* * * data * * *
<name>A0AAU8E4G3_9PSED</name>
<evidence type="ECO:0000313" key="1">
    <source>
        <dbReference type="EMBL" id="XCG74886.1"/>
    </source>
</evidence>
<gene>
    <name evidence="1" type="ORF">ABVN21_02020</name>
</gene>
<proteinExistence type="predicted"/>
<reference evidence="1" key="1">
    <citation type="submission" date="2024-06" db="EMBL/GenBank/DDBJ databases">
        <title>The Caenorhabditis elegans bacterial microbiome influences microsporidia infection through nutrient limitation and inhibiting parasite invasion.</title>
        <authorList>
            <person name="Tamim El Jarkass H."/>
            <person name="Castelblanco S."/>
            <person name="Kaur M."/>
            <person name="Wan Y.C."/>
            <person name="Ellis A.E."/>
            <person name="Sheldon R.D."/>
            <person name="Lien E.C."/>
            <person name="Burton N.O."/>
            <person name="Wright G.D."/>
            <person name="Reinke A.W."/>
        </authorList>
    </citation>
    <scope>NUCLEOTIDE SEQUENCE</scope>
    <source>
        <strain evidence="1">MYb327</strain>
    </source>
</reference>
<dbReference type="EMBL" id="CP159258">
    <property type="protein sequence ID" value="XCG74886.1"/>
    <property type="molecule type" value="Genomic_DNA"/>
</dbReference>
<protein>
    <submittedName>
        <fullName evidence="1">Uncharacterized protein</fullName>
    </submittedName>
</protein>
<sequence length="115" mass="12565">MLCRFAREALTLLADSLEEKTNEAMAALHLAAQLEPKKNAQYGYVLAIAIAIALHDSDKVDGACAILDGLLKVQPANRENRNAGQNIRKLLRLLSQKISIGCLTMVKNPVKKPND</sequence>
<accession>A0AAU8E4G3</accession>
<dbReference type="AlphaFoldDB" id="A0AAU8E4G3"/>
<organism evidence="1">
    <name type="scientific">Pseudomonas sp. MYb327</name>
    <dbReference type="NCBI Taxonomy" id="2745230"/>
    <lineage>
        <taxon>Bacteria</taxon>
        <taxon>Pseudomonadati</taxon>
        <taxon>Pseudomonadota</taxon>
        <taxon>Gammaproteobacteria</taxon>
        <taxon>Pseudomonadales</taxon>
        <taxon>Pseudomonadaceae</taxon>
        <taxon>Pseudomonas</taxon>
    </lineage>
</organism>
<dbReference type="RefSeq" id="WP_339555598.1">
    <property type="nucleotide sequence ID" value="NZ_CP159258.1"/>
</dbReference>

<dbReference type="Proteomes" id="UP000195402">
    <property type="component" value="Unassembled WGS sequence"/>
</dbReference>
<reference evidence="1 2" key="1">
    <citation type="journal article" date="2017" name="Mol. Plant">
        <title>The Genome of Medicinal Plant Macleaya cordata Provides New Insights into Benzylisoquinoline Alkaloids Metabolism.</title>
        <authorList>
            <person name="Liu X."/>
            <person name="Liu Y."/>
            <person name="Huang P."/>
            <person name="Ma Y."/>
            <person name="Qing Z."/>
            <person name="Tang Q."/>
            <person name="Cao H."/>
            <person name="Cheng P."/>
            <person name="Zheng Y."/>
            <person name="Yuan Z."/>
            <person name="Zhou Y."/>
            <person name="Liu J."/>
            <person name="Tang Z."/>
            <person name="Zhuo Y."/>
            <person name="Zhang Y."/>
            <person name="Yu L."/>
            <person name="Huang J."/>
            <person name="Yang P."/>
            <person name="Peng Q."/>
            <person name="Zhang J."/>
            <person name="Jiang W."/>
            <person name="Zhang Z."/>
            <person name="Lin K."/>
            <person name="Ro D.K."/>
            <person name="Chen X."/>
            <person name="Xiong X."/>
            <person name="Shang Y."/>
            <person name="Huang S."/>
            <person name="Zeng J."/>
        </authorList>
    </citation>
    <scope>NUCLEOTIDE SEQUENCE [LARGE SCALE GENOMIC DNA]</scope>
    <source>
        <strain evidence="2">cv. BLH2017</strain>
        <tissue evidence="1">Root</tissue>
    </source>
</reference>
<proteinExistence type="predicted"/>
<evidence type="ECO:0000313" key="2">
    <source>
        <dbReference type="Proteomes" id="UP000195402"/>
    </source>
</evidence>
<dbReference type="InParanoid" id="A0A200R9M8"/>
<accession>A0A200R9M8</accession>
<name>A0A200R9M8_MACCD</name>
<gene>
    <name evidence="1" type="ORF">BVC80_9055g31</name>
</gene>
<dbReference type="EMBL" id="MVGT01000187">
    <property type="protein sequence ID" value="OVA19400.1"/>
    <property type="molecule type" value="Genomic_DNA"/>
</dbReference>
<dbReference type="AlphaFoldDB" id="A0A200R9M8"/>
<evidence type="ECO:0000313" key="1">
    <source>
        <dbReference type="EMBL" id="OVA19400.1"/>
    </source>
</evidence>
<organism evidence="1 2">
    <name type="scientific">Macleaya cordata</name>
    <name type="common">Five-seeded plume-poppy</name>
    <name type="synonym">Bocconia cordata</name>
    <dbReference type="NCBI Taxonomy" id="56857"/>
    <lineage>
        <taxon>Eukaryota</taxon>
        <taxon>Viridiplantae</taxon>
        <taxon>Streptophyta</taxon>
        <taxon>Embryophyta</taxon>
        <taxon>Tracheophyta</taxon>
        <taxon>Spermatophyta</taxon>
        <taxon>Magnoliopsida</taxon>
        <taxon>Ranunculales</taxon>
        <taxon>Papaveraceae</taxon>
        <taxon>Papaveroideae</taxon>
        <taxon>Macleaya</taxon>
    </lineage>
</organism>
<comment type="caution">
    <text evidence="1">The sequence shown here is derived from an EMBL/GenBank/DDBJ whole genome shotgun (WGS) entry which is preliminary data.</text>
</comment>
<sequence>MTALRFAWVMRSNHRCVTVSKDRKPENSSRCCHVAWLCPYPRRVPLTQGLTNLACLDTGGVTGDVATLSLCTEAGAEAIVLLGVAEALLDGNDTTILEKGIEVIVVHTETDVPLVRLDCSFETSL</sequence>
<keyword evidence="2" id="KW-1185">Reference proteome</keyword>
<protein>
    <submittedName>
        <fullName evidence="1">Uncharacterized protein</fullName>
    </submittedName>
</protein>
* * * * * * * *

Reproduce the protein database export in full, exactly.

<name>A0AAU8E4G3_9PSED</name>
<evidence type="ECO:0000313" key="1">
    <source>
        <dbReference type="EMBL" id="XCG74886.1"/>
    </source>
</evidence>
<gene>
    <name evidence="1" type="ORF">ABVN21_02020</name>
</gene>
<proteinExistence type="predicted"/>
<reference evidence="1" key="1">
    <citation type="submission" date="2024-06" db="EMBL/GenBank/DDBJ databases">
        <title>The Caenorhabditis elegans bacterial microbiome influences microsporidia infection through nutrient limitation and inhibiting parasite invasion.</title>
        <authorList>
            <person name="Tamim El Jarkass H."/>
            <person name="Castelblanco S."/>
            <person name="Kaur M."/>
            <person name="Wan Y.C."/>
            <person name="Ellis A.E."/>
            <person name="Sheldon R.D."/>
            <person name="Lien E.C."/>
            <person name="Burton N.O."/>
            <person name="Wright G.D."/>
            <person name="Reinke A.W."/>
        </authorList>
    </citation>
    <scope>NUCLEOTIDE SEQUENCE</scope>
    <source>
        <strain evidence="1">MYb327</strain>
    </source>
</reference>
<dbReference type="EMBL" id="CP159258">
    <property type="protein sequence ID" value="XCG74886.1"/>
    <property type="molecule type" value="Genomic_DNA"/>
</dbReference>
<protein>
    <submittedName>
        <fullName evidence="1">Uncharacterized protein</fullName>
    </submittedName>
</protein>
<sequence length="115" mass="12565">MLCRFAREALTLLADSLEEKTNEAMAALHLAAQLEPKKNAQYGYVLAIAIAIALHDSDKVDGACAILDGLLKVQPANRENRNAGQNIRKLLRLLSQKISIGCLTMVKNPVKKPND</sequence>
<accession>A0AAU8E4G3</accession>
<dbReference type="AlphaFoldDB" id="A0AAU8E4G3"/>
<organism evidence="1">
    <name type="scientific">Pseudomonas sp. MYb327</name>
    <dbReference type="NCBI Taxonomy" id="2745230"/>
    <lineage>
        <taxon>Bacteria</taxon>
        <taxon>Pseudomonadati</taxon>
        <taxon>Pseudomonadota</taxon>
        <taxon>Gammaproteobacteria</taxon>
        <taxon>Pseudomonadales</taxon>
        <taxon>Pseudomonadaceae</taxon>
        <taxon>Pseudomonas</taxon>
    </lineage>
</organism>
<dbReference type="RefSeq" id="WP_339555598.1">
    <property type="nucleotide sequence ID" value="NZ_CP159258.1"/>
</dbReference>

<dbReference type="Proteomes" id="UP000195402">
    <property type="component" value="Unassembled WGS sequence"/>
</dbReference>
<reference evidence="1 2" key="1">
    <citation type="journal article" date="2017" name="Mol. Plant">
        <title>The Genome of Medicinal Plant Macleaya cordata Provides New Insights into Benzylisoquinoline Alkaloids Metabolism.</title>
        <authorList>
            <person name="Liu X."/>
            <person name="Liu Y."/>
            <person name="Huang P."/>
            <person name="Ma Y."/>
            <person name="Qing Z."/>
            <person name="Tang Q."/>
            <person name="Cao H."/>
            <person name="Cheng P."/>
            <person name="Zheng Y."/>
            <person name="Yuan Z."/>
            <person name="Zhou Y."/>
            <person name="Liu J."/>
            <person name="Tang Z."/>
            <person name="Zhuo Y."/>
            <person name="Zhang Y."/>
            <person name="Yu L."/>
            <person name="Huang J."/>
            <person name="Yang P."/>
            <person name="Peng Q."/>
            <person name="Zhang J."/>
            <person name="Jiang W."/>
            <person name="Zhang Z."/>
            <person name="Lin K."/>
            <person name="Ro D.K."/>
            <person name="Chen X."/>
            <person name="Xiong X."/>
            <person name="Shang Y."/>
            <person name="Huang S."/>
            <person name="Zeng J."/>
        </authorList>
    </citation>
    <scope>NUCLEOTIDE SEQUENCE [LARGE SCALE GENOMIC DNA]</scope>
    <source>
        <strain evidence="2">cv. BLH2017</strain>
        <tissue evidence="1">Root</tissue>
    </source>
</reference>
<proteinExistence type="predicted"/>
<evidence type="ECO:0000313" key="2">
    <source>
        <dbReference type="Proteomes" id="UP000195402"/>
    </source>
</evidence>
<dbReference type="InParanoid" id="A0A200R9M8"/>
<accession>A0A200R9M8</accession>
<name>A0A200R9M8_MACCD</name>
<gene>
    <name evidence="1" type="ORF">BVC80_9055g31</name>
</gene>
<dbReference type="EMBL" id="MVGT01000187">
    <property type="protein sequence ID" value="OVA19400.1"/>
    <property type="molecule type" value="Genomic_DNA"/>
</dbReference>
<dbReference type="AlphaFoldDB" id="A0A200R9M8"/>
<evidence type="ECO:0000313" key="1">
    <source>
        <dbReference type="EMBL" id="OVA19400.1"/>
    </source>
</evidence>
<organism evidence="1 2">
    <name type="scientific">Macleaya cordata</name>
    <name type="common">Five-seeded plume-poppy</name>
    <name type="synonym">Bocconia cordata</name>
    <dbReference type="NCBI Taxonomy" id="56857"/>
    <lineage>
        <taxon>Eukaryota</taxon>
        <taxon>Viridiplantae</taxon>
        <taxon>Streptophyta</taxon>
        <taxon>Embryophyta</taxon>
        <taxon>Tracheophyta</taxon>
        <taxon>Spermatophyta</taxon>
        <taxon>Magnoliopsida</taxon>
        <taxon>Ranunculales</taxon>
        <taxon>Papaveraceae</taxon>
        <taxon>Papaveroideae</taxon>
        <taxon>Macleaya</taxon>
    </lineage>
</organism>
<comment type="caution">
    <text evidence="1">The sequence shown here is derived from an EMBL/GenBank/DDBJ whole genome shotgun (WGS) entry which is preliminary data.</text>
</comment>
<sequence>MTALRFAWVMRSNHRCVTVSKDRKPENSSRCCHVAWLCPYPRRVPLTQGLTNLACLDTGGVTGDVATLSLCTEAGAEAIVLLGVAEALLDGNDTTILEKGIEVIVVHTETDVPLVRLDCSFETSL</sequence>
<keyword evidence="2" id="KW-1185">Reference proteome</keyword>
<protein>
    <submittedName>
        <fullName evidence="1">Uncharacterized protein</fullName>
    </submittedName>
</protein>